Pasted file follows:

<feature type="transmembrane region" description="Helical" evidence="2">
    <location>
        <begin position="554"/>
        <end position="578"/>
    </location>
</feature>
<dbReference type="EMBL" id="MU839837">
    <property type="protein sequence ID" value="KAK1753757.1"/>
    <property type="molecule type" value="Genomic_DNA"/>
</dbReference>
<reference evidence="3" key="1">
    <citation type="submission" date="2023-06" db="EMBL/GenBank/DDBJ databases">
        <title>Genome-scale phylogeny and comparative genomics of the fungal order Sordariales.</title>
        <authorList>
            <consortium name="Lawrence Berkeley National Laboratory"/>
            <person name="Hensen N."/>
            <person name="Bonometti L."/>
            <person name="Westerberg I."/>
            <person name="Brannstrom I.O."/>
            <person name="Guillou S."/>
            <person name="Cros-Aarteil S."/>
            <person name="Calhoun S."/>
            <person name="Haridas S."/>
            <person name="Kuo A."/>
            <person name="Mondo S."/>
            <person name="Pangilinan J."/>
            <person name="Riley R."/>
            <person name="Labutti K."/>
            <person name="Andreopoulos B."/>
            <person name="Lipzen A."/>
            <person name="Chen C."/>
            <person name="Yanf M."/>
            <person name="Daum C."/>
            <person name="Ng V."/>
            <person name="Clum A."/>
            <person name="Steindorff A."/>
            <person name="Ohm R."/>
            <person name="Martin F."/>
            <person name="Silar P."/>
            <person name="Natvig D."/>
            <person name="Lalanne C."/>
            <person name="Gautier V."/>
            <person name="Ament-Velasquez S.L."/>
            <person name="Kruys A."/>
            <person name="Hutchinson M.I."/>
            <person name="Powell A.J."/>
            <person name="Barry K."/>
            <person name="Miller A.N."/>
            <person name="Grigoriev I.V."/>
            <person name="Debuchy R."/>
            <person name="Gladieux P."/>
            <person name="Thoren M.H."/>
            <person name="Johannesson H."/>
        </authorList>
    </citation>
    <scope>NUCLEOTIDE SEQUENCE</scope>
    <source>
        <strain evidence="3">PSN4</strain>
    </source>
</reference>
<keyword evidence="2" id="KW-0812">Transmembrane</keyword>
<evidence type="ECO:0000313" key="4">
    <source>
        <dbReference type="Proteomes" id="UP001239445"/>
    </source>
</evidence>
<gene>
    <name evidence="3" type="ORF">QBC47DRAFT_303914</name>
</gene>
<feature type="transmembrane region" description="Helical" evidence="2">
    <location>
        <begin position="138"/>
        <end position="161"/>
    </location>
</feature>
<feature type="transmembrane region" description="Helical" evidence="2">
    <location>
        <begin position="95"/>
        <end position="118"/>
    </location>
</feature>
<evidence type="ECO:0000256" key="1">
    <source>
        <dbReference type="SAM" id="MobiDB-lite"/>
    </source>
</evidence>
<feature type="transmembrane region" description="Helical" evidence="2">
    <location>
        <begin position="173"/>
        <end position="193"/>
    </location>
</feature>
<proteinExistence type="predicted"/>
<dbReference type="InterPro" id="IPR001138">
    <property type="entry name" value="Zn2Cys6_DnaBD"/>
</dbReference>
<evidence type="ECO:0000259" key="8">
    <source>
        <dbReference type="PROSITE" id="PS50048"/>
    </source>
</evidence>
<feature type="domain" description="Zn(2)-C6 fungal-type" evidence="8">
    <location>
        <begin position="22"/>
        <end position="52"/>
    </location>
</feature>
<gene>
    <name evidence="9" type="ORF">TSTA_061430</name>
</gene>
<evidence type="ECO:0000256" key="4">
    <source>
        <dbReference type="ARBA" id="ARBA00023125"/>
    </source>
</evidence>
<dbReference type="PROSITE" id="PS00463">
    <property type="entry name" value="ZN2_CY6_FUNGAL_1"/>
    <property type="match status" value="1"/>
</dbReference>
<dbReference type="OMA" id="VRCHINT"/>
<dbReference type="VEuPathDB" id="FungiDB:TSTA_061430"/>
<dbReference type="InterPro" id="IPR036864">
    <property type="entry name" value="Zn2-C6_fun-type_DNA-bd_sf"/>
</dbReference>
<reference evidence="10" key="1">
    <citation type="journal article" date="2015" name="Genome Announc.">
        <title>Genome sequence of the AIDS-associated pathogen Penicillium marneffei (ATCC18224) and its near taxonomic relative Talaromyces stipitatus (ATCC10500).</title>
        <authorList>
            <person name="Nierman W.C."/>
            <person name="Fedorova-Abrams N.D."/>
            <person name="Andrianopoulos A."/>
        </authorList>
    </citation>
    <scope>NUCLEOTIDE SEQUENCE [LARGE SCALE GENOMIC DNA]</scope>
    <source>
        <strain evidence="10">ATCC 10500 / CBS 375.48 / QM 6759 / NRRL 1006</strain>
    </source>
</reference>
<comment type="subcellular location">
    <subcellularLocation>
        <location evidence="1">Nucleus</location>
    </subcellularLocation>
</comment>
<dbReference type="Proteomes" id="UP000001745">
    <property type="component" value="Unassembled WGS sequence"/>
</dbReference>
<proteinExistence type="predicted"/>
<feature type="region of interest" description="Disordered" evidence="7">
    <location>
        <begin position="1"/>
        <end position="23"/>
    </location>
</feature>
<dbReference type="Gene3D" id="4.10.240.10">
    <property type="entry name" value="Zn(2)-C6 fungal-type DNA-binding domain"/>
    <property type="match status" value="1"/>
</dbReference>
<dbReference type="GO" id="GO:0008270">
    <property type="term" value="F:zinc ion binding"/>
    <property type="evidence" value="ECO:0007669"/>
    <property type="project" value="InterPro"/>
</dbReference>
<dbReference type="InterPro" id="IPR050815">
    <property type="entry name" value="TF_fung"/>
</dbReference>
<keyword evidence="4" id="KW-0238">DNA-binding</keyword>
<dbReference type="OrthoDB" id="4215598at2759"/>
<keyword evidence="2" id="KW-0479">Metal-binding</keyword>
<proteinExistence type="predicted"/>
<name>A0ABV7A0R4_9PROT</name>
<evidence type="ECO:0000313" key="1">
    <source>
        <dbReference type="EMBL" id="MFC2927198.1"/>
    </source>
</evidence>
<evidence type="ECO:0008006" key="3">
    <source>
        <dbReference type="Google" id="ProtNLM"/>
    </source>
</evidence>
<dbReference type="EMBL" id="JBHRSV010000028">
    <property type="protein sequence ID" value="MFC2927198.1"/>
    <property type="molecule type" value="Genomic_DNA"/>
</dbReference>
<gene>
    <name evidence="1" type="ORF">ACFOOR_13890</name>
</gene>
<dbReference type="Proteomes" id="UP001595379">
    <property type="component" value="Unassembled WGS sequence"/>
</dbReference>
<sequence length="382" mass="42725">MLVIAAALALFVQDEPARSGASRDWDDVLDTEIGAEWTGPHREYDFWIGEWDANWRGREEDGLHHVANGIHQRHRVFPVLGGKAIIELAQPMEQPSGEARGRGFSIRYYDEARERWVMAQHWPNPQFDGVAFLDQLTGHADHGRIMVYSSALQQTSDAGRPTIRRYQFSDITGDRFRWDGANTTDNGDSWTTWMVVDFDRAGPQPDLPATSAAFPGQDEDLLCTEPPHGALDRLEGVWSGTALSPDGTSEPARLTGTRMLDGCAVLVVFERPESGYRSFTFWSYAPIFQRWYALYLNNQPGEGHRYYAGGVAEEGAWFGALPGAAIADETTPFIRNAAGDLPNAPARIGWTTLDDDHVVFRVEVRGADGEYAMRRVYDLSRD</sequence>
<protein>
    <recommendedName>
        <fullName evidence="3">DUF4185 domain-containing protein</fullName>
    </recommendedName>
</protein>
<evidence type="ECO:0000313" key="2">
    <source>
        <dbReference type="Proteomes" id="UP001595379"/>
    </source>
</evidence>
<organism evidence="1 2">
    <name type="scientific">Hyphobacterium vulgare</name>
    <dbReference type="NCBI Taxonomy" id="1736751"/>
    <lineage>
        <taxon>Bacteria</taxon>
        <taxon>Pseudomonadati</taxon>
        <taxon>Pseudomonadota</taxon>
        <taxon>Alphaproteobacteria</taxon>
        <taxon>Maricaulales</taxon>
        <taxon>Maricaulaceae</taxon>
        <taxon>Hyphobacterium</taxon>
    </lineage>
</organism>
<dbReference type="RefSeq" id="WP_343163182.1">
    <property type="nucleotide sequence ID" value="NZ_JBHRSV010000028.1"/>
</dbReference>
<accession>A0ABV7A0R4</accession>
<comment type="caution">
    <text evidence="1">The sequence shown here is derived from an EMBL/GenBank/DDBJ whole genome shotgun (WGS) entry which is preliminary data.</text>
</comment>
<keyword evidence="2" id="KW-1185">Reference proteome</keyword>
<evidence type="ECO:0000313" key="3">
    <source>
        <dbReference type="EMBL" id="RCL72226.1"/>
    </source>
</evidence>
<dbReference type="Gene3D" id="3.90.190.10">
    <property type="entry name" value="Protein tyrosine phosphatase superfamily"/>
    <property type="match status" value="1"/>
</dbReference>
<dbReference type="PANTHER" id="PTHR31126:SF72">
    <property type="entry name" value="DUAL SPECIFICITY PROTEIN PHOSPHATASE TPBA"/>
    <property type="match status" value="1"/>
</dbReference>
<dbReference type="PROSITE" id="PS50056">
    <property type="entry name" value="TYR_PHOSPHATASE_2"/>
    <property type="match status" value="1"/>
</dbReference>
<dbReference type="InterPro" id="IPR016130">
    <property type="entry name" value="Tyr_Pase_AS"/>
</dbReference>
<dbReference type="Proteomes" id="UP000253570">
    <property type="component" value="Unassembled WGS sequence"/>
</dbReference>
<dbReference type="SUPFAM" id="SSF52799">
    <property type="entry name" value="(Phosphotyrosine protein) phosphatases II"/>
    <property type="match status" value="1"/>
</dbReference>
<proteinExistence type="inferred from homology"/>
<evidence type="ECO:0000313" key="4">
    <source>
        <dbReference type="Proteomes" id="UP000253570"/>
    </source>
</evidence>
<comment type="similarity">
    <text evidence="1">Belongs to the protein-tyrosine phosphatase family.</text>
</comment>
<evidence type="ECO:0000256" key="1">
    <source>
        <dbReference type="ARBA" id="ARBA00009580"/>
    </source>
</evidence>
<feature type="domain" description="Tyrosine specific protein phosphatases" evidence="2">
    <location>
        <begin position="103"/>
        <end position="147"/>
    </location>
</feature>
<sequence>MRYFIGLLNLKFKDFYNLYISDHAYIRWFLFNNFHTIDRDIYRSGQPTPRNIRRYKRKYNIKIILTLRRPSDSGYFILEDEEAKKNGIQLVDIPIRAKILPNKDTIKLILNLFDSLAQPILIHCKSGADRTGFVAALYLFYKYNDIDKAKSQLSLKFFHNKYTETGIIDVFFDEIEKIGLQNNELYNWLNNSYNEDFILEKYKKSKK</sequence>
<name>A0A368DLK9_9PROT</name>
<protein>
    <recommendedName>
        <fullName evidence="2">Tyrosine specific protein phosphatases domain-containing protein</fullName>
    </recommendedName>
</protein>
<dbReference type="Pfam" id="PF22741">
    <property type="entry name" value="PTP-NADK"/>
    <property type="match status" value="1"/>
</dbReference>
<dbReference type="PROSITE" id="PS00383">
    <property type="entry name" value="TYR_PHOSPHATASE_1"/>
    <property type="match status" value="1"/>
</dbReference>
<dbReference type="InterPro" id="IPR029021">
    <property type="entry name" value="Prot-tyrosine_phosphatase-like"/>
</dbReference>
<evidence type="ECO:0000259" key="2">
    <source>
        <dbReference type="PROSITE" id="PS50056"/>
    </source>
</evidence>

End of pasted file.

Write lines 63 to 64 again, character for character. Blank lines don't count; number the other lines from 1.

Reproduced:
    <source>
        <dbReference type="Proteomes" id="UP001239445"/>